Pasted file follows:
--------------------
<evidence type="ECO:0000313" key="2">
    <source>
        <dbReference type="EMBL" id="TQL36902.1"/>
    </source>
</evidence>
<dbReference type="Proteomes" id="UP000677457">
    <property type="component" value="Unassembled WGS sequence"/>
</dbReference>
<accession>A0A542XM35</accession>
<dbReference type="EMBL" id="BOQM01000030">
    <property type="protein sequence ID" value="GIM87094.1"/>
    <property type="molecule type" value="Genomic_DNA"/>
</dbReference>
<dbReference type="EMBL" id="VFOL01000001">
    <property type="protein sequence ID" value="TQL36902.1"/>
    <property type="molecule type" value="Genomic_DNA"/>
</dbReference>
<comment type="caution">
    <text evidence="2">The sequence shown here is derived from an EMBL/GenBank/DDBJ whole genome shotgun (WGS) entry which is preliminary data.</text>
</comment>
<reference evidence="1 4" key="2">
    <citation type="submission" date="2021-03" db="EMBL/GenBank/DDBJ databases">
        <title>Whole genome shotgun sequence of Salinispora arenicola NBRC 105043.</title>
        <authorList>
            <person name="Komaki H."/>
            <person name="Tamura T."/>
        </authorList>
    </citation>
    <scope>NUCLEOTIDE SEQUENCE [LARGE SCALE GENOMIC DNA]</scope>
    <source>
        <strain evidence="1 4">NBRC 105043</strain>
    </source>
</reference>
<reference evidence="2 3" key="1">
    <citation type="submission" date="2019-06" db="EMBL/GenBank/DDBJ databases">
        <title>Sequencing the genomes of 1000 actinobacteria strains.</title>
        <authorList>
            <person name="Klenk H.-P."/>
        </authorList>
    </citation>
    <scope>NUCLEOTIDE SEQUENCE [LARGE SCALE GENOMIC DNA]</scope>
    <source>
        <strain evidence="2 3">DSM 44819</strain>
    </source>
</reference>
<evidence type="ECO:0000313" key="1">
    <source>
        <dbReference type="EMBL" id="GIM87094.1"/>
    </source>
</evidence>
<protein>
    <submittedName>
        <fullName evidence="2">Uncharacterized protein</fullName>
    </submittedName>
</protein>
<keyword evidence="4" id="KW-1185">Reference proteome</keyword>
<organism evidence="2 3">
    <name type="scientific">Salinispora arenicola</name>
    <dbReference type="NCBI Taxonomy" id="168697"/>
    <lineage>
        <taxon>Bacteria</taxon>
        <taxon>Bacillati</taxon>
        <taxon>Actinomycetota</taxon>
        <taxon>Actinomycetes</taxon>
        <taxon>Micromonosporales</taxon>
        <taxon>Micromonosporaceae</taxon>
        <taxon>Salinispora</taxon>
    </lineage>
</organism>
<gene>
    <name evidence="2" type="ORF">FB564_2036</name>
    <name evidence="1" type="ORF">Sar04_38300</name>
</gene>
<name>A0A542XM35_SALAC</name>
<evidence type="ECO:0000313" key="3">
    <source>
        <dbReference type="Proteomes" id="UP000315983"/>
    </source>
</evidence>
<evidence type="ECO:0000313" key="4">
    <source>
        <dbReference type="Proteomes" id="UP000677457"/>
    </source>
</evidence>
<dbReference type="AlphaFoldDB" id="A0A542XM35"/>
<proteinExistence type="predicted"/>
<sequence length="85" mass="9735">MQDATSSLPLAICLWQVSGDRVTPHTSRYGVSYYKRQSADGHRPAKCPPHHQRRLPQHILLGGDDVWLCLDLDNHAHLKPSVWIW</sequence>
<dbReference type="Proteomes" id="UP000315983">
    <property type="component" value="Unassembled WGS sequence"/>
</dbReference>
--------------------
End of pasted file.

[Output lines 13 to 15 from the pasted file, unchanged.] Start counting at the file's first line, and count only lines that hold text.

</dbReference>
<dbReference type="EMBL" id="VFOL01000001">
    <property type="protein sequence ID" value="TQL36902.1"/>